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View Full Version : All NYC New York State Weighs Ban in Teachers Grading Their Own Students' Regents Exam



theschoolboards
05-12-2011, 09:29 AM
From WSJ.com (http://online.wsj.com/article/SB10001424052748703730804576317731535162302.html) by Barbara Martinez and Tom McGinty:

New York state is weighing whether to prohibit high-school teachers from grading their own students' Regents exams. The Board of Regents, which sets education policy for the state, is set to vote next week on the ban.

The proposed rule is tucked into regulations governing an overhaul of teacher and principal evaluations. Last year, the Legislature passed a law requiring the state to revamp the evaluations and tie them, in part, to student standardized test scores.

In New York, teachers have been grading their own students' Regents tests for decades. Students need to pass five Regents tests to obtain a high-school diploma. The proposed rule also applies to elementary and intermediate grade-school tests, but schools typically send those tests outside for scoring.

In February, a Wall Street Journal analysis of 2009 Regents scores statewide showed a bulge in tests that received the exact score of 65, the minimum necessary to pass a Regents exam. Experts on testing and statistics said the results suggested widespread score inflation. For the 2009 U.S. History and Government Regents, for example, New York students were 14 times more likely to get a 65 than one point lower.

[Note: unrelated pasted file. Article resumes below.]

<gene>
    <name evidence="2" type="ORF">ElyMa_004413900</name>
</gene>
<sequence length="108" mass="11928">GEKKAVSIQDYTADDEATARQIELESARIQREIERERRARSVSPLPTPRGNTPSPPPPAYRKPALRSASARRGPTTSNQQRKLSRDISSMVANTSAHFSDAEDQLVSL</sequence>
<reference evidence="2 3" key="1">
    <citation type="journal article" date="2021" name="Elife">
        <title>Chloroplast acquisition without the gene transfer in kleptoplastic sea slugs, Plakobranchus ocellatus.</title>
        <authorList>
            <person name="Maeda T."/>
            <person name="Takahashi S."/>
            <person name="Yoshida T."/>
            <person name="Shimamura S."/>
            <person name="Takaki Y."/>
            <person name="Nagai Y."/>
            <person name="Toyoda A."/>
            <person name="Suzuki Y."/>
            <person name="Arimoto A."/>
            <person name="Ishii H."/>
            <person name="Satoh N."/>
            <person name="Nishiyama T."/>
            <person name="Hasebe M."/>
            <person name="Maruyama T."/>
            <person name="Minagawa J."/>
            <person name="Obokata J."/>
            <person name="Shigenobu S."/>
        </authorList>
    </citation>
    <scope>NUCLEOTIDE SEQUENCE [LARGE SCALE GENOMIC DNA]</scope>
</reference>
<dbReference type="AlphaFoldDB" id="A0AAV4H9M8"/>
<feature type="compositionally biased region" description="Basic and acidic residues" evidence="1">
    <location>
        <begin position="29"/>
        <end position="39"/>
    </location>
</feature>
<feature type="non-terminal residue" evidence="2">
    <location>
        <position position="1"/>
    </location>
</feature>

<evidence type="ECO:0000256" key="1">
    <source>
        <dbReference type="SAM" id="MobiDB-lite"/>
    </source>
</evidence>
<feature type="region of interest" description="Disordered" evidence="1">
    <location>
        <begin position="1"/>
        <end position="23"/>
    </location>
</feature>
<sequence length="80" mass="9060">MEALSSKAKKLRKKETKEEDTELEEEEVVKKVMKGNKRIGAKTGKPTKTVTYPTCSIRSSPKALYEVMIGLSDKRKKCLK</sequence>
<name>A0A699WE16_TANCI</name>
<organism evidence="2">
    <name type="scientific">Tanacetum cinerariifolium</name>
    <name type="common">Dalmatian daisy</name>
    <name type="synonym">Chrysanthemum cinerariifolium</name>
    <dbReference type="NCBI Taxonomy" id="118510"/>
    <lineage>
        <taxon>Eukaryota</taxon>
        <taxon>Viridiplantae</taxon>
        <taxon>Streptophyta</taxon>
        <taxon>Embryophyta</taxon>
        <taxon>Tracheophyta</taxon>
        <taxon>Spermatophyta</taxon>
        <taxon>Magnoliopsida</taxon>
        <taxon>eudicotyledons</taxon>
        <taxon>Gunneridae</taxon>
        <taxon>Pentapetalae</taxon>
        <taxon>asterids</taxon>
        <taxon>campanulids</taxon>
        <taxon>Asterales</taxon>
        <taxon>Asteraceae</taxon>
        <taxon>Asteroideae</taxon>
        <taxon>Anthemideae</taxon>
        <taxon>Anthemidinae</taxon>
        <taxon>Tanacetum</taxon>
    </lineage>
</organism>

If it passes, the ban would take effect as school districts implement the new evaluation systems, as early as the 2011-12 school year. Tom Dunn, a spokesman for the New York State Department of Education, said the agency will provide guidance to schools on how to implement the rule. He declined to say whether teachers would be allowed to grade the tests from students in their building—or whether the tests would have to be graded by teachers outside the school entirely.

Mr. Dunn said the proposal was made because an independent advisory group of "nationally known experts," which advises the state on assessment issues, recommended that "educators not have a vested interest in the exams they score."

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